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Thoughts on Jonas Gustavsson

Not long ago, I posted a piece here simply called, “Set The Monster free”.  Why?  Well, those who follow this site know that I’ve said for a long time that Gustavsson is obviously a talented guy, but for a variety of reasons (health, injuries, confidence, style, Allaire, fan pressure—who knows?) has never quite settled comfortably here.

As management clearly has not been confident in him or with him in net (Burke indicated as much not long ago, when he basically said the team did not want to put the pressure of being the number-one guy in goal on Gus while Reimer was down), my thought was essentially: let the guy go somewhere where he can play, unfettered by a goalie coach that wants something (someone?) different, coaches who pull him or sit him at the first sign of trouble, and a management team that has found, in their minds (and by luck, a Ferguson draft choice) someone better in James Reimer.

The truth is, as I mentioned in that earlier post, the organization has never let him, say, play a run of 8 or 10 games where he knew, no matter what, he would be in net the next night—and the night after that.  That’s hugely important for any athlete, and certainly for an inexperienced NHL goaltender.  You could persuasively argue that the player has to first play well enough to earn that opportunity, and I would tend to nod in agreement.  But reality seems to suggest some guys- favored at times for reasons that are hard to pinpoint- simply are given a much longer leash than others.

Gustavsson, at least in my mind, has drawn a much shorter leash.

So my conclusion was simply:  if the organization doesn’t believe in the guy, if they don’t like his style, if they are not comfortable with him even as a “back-up”, then let the guy go elsewhere where a different team (and goalie coach) might appreciate what he does bring to a team, instead of focusing on what he doesn’t seem to bring—yet.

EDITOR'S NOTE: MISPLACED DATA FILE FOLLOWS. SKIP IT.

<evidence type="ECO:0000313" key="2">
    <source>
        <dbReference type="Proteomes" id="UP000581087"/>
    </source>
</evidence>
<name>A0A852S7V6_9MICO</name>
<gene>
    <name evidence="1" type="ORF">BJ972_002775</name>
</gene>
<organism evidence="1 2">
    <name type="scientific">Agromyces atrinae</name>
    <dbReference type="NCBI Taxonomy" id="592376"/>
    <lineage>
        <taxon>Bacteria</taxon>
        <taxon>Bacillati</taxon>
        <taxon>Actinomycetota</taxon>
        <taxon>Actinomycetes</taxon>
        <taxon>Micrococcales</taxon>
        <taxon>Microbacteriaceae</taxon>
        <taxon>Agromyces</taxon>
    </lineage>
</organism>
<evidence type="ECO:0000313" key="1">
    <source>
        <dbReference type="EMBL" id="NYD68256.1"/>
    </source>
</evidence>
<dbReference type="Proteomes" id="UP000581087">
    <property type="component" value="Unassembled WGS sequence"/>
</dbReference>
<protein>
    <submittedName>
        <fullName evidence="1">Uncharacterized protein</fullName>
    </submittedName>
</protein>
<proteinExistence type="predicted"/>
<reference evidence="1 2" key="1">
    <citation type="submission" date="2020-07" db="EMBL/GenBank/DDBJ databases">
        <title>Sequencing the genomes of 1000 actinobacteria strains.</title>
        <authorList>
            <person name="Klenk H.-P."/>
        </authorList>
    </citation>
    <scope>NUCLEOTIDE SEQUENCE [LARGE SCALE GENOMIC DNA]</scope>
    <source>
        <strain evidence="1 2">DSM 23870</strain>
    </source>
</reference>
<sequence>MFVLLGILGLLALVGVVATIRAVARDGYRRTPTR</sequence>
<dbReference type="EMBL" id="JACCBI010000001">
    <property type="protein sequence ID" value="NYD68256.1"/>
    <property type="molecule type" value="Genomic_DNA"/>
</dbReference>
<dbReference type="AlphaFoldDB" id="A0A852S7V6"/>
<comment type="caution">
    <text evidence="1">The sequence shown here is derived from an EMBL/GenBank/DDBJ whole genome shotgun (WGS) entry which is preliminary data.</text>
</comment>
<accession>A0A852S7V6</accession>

I mentioned the other night that young (not so young now, at 28) Lehtonen in Dallas was also a highly-prized prospect when he was drafted in 2002.  He was largely considered an out-of-shape bust, often inconsistent in Atlanta (though as someone posted here the other day—in disagreement with my assessment of Lehtonen—he did have some good “numbers” in Atlanta at times, and I certainly grant that).  My sense is that he was seen as talented, but not consistent and not what people had hoped for or expected.

Yet, here he is, in a different market, playing in Dallas and now considered one of the more elite goalies in the game.

Bottom line—these things do happen.  I’m not proclaiming that The Monster will be Lehtonen (just injured again Saturday night), or become Martin Brodeur or Chris Osgood, for that matter.  I’m simply saying that guys mature at different rates as athletes, whether we are talking about teenage, youth-level athletes or young professionals.  So much goes into what separates the young athlete who progresses steadily, or even has setbacks but ultimately survives the highly-competitive sports ‘jungle’ and ultimately prospers, versus the player who doesn't "make it".

Which brings us to the current mini-streak that the Monster is on.  Has he been out- of-his-head brilliant?  I don’t really think so.  Has he allowed some “soft” goals?  At times.  But has he also been a winning,  “bend but don’t break” kind of goalie over this relatively short sample-size of activity?  Yes, he has.

He has helped the Leafs win some games.  He has maybe, just maybe, begun to establish himself as a “dependable” guy, someone teammates can feel may just bail them out at times.

This is not to suggest that Gustavsson won’t turn around and have a terrible game next time out, or sometime soon, or make a late-game mistake that may cost the Leafs.

But if you look at the history of most good goalies, they had to have someone believe in them at some point, give them a second chance, and sometimes a third and fourth and fifth.  And I don’t just mean a game here and there, where we expect a guy to be great after sitting for three weeks.  I mean really giving the guy the ball and letting him run with it for an extended period of time, so he knows he will be back out there again soon- even if he falters.

As I often like to say, you can’t play high-level athletics to your full potential if you play with a piano on your back.  That is, you need to know one mistake won’t mean you are back on the bench.  Or even two mistakes, or three….

When you feel like those around you believe in you, oh boy, what a difference it makes.

So yes, we are all, in Leafworld, welcoming the idea the Reimer is healthy again and ready to resume his spot in the Leaf goal.  And we like a lot of what we’ve seen in young Scrivens.

My guess is Gustavsson will get shuttled back to the bench, and resume his place as the quirky (and seen as un-relaible by many) back-up. 

But I still maintain he is more than that, whether he gets the chance to show that here, or elsewhere.  The last few games have demonstrated he deserves at least the chance.

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